I’ve been facilitating a peer learning group with Packard Foundation grantees during the past year with a goal of improving measurement practice for social media and based on my book, “Measuring the Networked Nonprofit.” Each organization is working on an action learning project that is a small, doable measurement project that applies the frameworks and steps in the book. Each month, we go deep into a practice step – both on the individual practitioner level as well as the organizational practice level. As the facilitator and SME, I provide some content, but participants do a lot of sharing and presenting as well. This helps spread good practices.
This group started the process with doing the hard work of identifying success and key performance indicators, but applying a organizational process to get everyone on the same page and reporting back. Once settled, we took deep dives into understanding how to collect, analyze, and visualize data to apply to better decision-making. The spreadsheet above is from the Community Foundation of Santa Cruz County for an action learning project that focused on measuring the results of the recently launched blog.
On a call last month, participants shared examples of their measurement tools and spreadsheets. Another participant, Compass,also working on measuring their blog, shared their spreadsheet for tracking similar indicators. This inspired the team over at the Community Foundation of Santa Cruz County – even though their organizations are vastly different. They adapted Liz Neeley from Compass’s spreadsheet! They collected the data and now were ready to set up their dashboard.
On this month’s call, we focused on the sense-making process, which I’ll describe more below. But, the Luis Chabolla and Kim East were ready now to customized an Excel Spreadsheet to serve as their reporting dashboard. (See above). They worked with their web site designer/developer, Embolden, to identify what data they needed from Google Analytics and created the above simple dashboard. One of the topics the peer learning group took a deep dive into was selecting the right chart and techniques offered by nonprofit data nerds Stephanie Evergreen (who write a guest post on how to create great graphs) and Anne Emery’s tips on how to avoid boring bar charts.
What I always love about peer learning approaches is that we slow down, take it in small steps, and begin to build good practices. These small steps add up to good, hopefully sustainable organizational habits over time.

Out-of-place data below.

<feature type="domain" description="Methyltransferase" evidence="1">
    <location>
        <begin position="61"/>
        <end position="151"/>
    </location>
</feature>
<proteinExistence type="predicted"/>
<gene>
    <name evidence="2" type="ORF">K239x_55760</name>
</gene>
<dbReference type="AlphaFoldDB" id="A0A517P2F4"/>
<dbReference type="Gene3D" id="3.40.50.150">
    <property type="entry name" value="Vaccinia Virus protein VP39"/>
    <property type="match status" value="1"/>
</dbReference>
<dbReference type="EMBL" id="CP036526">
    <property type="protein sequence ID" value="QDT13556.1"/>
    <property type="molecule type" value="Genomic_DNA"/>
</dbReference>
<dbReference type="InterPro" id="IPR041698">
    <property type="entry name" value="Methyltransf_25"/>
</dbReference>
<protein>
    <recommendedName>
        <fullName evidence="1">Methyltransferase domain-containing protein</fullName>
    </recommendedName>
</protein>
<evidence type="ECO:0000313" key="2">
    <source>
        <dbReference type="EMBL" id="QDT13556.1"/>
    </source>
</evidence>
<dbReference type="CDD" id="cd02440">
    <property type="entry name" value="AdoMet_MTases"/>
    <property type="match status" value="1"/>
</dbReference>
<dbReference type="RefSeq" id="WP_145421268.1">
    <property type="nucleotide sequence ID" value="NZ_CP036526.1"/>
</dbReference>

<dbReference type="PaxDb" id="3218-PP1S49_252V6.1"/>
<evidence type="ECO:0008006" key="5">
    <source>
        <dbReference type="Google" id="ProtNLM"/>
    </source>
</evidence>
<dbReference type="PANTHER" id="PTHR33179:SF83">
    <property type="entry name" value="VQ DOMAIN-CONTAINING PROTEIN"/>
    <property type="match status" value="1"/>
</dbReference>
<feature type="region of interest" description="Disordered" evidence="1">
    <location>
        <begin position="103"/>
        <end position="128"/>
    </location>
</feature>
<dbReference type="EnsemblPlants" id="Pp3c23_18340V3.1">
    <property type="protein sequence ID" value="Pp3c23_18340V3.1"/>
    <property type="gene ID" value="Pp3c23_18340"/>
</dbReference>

The second thing that I really enjoy about facilitating peer learning is that I learn along with the group. As you’ll see in the deck above, I shared my own little action learning project on how to improve my own data using Excel and Ann and Stephanie’s advice. The session was devoted to sense-making.
Sense-Making: Organizational Indicators
My Crawl, Walk, Run, Fly assessment has an indicator for the sense-making part of the measurement process. This is an organizational level of practice. But we also looked at sense-making from a practitioner level because most people in the peer group are either doing this work themselves or managing someone who is. You need both the skills and organizational level of practice to see a transformational change in the organization as a result of the capacity building program.
I enjoyed breaking down each step of the sense-making process because for some this is the mysterious part of the measurement process. The participants has a selection of resources to draw from for each step or just an overview – so they could go as deep as they wanted.
We then has a very thoughtful discussion about what part of the process was a challenge and where they feel they are doing a terrific job. One theme that popped up was that good sense-making happens at the organizational level when you have your team or others in your organization look at results.
I think sense-making is my favorite part of the measurement process, even though it can be difficult. And I love facilitating, designing, and delivering workshops on this topic!
What do you find easy in terms of sense-making of your data? What do you find to be a challenge?